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Stuff is there, but Pivetta seeks command

Right-hander still searching for 1st MLB win after allowing 3 solo HRS
MLB.com

PHILADELPHIA -- Nick Pivetta has to be sharper early and command the inside half of the plate if he wants to improve on the foundation he has laid down in his first two Major League starts.

The Canadian right-hander was handed his second consecutive loss Friday, lasting just five innings and allowing all four Nationals runs in a 4-2 loss.

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PHILADELPHIA -- Nick Pivetta has to be sharper early and command the inside half of the plate if he wants to improve on the foundation he has laid down in his first two Major League starts.

The Canadian right-hander was handed his second consecutive loss Friday, lasting just five innings and allowing all four Nationals runs in a 4-2 loss.

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The majority of the damage came on three solo home runs, two of which came in his fifth and final inning. He's allowed four home runs in his first 10 big league innings.

"That really hurt me," Pivetta said of the back-to-back homers from Anthony Rendon and Ryan Zimmerman.

"I didn't like those two runs, they kind of sucked. That was a big turning point for the game. If I would have executed those pitches, it would have given the team a better chance to win."

Video: WSH@PHI: Zimmerman, Rendon hit back-to-back homers

While a solo homer does result in a run, it keeps the pitcher working out of the windup and doesn't often spark rallies. They're not the worst possible outcome at face value. One run is just one run.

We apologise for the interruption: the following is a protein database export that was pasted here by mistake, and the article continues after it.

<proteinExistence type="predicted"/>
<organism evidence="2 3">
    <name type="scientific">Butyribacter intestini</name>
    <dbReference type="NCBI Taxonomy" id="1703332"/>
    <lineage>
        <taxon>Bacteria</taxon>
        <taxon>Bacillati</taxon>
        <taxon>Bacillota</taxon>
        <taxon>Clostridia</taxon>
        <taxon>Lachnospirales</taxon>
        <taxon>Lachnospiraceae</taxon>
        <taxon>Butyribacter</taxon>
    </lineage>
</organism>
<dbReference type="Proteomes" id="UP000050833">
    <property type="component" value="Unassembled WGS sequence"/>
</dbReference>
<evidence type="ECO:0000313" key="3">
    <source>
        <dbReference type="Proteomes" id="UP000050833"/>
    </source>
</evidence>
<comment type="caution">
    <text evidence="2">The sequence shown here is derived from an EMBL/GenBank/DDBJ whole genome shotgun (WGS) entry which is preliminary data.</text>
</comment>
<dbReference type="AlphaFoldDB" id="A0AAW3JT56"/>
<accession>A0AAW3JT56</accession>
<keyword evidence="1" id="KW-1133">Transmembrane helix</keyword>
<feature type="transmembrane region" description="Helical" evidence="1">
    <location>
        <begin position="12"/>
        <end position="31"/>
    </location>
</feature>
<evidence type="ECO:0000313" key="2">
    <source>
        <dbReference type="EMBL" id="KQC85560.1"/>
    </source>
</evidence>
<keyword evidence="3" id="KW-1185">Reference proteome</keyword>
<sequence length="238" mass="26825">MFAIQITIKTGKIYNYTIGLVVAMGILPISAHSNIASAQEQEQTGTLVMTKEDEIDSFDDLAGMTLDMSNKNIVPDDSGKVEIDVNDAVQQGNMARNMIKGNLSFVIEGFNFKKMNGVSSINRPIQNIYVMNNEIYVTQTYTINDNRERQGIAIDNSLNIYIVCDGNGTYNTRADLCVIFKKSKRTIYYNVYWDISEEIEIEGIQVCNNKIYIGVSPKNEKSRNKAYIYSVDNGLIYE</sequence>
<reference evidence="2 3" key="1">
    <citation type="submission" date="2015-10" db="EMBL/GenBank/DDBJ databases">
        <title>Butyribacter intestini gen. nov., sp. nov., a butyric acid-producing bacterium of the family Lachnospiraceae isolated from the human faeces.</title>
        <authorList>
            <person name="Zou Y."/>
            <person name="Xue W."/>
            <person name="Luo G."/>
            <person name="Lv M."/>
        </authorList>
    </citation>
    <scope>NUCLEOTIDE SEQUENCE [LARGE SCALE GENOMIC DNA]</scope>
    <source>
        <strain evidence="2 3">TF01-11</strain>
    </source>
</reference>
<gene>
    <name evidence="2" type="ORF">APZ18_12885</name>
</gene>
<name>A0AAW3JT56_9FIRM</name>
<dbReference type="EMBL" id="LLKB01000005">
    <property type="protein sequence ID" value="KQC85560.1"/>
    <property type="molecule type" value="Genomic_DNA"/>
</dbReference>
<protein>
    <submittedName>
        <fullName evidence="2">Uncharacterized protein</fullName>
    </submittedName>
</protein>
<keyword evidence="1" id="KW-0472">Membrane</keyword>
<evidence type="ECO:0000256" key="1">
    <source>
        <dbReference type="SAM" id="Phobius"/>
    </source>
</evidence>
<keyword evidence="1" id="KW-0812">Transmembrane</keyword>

But allowing three in a handful of innings, as Pivetta did Friday, is not a recipe for success, especially when one comes off the bat of the opposing pitcher, Stephen Strasburg.

Video: WSH@PHI: Strasburg slugs second career HR 404 feet

"Good stuff coming out of his hand," Phillies manager Pete Mackanin said. "He just had poor location, had trouble locating his fastball inside to hitters."

The homers to Zimmerman and Rendon came on pitches in the middle or on the outer half of the zone, where the hitters could extend their arms.

"Maybe if I worked inside a little more, they wouldn't be able to lunge out and hit those balls that way," Pivetta said.

In both starts this season, Pivetta has run into trouble in the first inning but escaped allowing a single run.

"I got away with one run, which was nice," Pivetta said of stranding the bases loaded in the first on Friday. "I was able to minimize there, just like I was last time."

While minimizing the damage, Pivetta elevated his pitch count to 29, something he said hurt his outing from the get-go. It's been a troubling trend for the entire Phillies starting rotation, not just Pivetta. Only six times in 28 games has a Philadelphia starter completed the seventh inning.

Mackanin had the option to pinch-hit for Pivetta with the bases loaded in the fourth, but the day after a 13-inning game was not the time to stretch out his relievers.

"We're having enough trouble getting innings out of our starters," Mackanin said. "That's what we need as much as anything right now."

The game pitted Pivetta against the club that drafted and molded him for the first two and a half years of his professional career. He was traded from the Nationals to the Phillies in 2015 for Jonathan Papelbon.

"I didn't really think about it too much, I just thought of it as my second start," he said.

Ben Harris is a reporter for MLB.com based in Philadelphia.

Philadelphia Phillies, Nick Pivetta